Consent Manager

The definition of “Consent Manager” is another area where the Meity may be stuck to their current DEPA framework and needs to think differently. This aspect has also been discussed by earlier and a case has been made out that “Consent Manager” under the Account Aggregator concept is different from the “Special Data Fiduciary concept of a consent manager” used in DPDPA. There is also a need for a very strict application of “Fit and Proper” criteria for registering Consent Managers.

If this aspect is neglected, we can see a major scam of theft of personal data for which the negligence of rule makers would be responsible.

Data Auditor

The rules regarding the credentials of a “Data Auditor” is another area of concern where vested interests can play havoc.

I would welcome Meity to introduce its own accreditation of Data Auditors through an open examination and should refrain from using the terms “All Cert In Accredited Auditors shall be considered as deemed to be qualified to be data auditors under the DPDPA 2023”.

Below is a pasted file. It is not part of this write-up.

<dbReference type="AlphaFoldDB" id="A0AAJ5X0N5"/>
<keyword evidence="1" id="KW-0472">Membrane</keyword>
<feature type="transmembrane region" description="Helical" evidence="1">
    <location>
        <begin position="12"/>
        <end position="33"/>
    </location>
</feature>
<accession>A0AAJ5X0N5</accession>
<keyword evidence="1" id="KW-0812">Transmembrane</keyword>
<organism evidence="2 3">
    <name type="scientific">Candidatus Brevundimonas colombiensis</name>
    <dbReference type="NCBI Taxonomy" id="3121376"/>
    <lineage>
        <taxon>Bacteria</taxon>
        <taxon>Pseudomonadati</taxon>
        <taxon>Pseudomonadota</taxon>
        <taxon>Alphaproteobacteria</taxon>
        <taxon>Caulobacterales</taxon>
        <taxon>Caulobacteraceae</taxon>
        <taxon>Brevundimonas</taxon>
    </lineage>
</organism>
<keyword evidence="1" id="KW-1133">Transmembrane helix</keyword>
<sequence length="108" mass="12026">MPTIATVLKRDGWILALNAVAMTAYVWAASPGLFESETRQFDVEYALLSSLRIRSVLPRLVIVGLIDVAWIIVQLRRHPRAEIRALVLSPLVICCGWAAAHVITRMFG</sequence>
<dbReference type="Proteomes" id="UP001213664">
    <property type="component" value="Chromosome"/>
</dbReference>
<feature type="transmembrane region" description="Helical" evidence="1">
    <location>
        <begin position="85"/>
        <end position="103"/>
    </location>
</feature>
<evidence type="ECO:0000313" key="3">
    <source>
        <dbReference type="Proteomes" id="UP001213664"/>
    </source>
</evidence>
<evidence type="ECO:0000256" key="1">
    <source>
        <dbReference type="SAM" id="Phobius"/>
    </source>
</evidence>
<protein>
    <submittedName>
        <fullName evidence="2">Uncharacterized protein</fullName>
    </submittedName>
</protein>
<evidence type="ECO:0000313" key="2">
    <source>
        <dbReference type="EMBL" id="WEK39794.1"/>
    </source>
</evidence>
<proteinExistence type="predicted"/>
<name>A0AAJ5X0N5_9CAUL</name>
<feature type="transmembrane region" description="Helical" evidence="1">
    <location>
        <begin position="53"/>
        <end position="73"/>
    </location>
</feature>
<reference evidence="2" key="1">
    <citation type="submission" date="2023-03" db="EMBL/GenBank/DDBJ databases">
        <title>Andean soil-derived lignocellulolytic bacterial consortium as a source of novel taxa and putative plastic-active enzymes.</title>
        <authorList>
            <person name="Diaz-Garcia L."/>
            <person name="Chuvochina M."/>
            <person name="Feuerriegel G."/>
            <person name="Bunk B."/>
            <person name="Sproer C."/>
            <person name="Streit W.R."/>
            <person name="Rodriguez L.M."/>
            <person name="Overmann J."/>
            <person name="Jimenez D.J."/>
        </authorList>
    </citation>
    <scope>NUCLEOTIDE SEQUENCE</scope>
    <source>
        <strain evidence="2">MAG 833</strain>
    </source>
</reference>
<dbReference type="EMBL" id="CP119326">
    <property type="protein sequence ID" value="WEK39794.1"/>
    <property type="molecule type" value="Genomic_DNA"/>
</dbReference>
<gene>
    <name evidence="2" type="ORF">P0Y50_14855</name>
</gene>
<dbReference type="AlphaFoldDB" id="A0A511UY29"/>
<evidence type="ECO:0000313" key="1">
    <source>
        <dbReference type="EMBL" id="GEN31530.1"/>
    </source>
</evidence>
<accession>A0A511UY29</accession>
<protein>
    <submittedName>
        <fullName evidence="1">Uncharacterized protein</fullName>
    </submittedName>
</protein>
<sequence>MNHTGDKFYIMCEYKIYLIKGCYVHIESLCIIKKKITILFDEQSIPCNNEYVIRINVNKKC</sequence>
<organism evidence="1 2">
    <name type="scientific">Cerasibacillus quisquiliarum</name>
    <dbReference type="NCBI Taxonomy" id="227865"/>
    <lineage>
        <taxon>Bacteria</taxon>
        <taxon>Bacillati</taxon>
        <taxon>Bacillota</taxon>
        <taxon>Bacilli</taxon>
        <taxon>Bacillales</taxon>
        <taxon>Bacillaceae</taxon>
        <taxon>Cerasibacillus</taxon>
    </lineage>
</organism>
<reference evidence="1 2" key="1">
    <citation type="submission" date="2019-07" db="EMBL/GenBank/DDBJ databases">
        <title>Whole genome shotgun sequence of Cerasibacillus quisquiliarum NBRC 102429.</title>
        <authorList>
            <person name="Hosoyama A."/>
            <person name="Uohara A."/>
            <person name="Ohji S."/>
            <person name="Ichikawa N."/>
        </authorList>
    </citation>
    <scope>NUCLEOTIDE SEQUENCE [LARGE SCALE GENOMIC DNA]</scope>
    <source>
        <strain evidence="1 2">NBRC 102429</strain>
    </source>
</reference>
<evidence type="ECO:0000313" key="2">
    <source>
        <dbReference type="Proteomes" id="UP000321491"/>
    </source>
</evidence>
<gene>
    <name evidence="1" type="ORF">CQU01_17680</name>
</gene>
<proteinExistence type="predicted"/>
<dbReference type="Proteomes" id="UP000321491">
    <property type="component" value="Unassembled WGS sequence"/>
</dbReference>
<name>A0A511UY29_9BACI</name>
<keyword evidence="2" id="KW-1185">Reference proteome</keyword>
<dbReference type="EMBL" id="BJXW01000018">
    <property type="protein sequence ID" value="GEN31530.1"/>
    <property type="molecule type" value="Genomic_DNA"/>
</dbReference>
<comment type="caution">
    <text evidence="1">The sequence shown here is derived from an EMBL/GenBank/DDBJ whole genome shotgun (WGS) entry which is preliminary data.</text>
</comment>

Meity can use the guidance available under FDPPI’s C.DPO.DA. Certification course or DGPSI as a framework to structure the accreditation examination for Data Auditors.

The model adopted by MCA in accrediting Independent Auditors or the Law department in accrediting Patent lawyers can be followed for this purpose. The essence of these models is that the Government has a certain norm of an examination and trainings are conducted by different private bodies and not restricted to any one agency as a “Deemed Expert”.


About Vijayashankar Na

Naavi is a veteran Cyber Law specialist in India and is presently working from Bangalore as an Information Assurance Consultant. Pioneered concepts such as ITA 2008 compliance, Naavi is also the founder of Cyber Law College, a virtual Cyber Law Education institution. He now has been focusing on the projects such as Secure Digital India and Cyber Insurance
This entry was posted in Cyber Law. Bookmark the permalink.

Leave a Reply

Your email address will not be published.

This site uses Akismet to reduce spam. Learn how your comment data is processed.